An important issue that is not considered in most flood risk assessments in mountain villages in Spain is the transport of solids associated with the flood flow, in this case, large wood transport. The transport and deposition of this wood in urban areas may be a potentially worse hazard than the flood flow itself. Despite its importance, large wood is a key ecological element in rivers, so removing it could be an unsuccessful approach. Therefore, efforts are needed in the better understanding of wood transport and deposition in streams. To analyse this process, scenario-based 2D hydrodynamic flood modelling was carried out. Since flood risk assessment has considerable intrinsic uncertainty, probabilistic thinking was complemented by possibilistic thinking, considering worst-case scenarios. This procedure obtained a probabilistic flood map for a 500-year return period. Then, a series of scenarios was built based on wood budget to simulate wood transport and deposition. Results allowed us to identify the main infrastructures sensitive to the passing of large wood and simulate the consequences of their blockage due to wood. The potential damage was estimated as well as the preliminary social vulnerability for all scenarios (with and without wood transport). This work shows that wood transport and deposition during flooding may increase potential damage at critical stream configurations (bridges) by up to 50 % and the number of potentially exposed people nearby these areas by up to 35 %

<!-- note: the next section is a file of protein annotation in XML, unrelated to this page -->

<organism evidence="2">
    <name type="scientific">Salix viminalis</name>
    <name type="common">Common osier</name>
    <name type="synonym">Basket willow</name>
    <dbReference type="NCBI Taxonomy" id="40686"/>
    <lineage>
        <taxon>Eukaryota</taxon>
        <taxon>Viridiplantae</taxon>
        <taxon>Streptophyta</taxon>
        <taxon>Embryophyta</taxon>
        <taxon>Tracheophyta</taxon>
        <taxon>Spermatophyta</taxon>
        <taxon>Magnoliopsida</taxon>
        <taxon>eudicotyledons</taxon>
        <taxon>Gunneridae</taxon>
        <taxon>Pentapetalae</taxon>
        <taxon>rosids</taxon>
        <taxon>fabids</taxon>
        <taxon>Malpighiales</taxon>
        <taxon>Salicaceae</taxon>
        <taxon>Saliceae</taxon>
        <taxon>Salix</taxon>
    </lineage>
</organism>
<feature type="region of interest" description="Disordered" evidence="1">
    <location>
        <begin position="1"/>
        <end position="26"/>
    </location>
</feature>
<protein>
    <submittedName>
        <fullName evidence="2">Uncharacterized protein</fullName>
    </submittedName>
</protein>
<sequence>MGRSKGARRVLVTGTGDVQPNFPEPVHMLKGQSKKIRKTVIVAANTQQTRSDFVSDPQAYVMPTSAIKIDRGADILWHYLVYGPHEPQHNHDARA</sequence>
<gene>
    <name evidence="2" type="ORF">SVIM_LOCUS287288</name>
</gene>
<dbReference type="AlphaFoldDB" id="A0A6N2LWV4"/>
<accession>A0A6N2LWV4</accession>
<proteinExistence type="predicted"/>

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Published on 01/01/2014

DOI: 10.1007/s11069-014-1222-4
Licence: CC BY-NC-SA license

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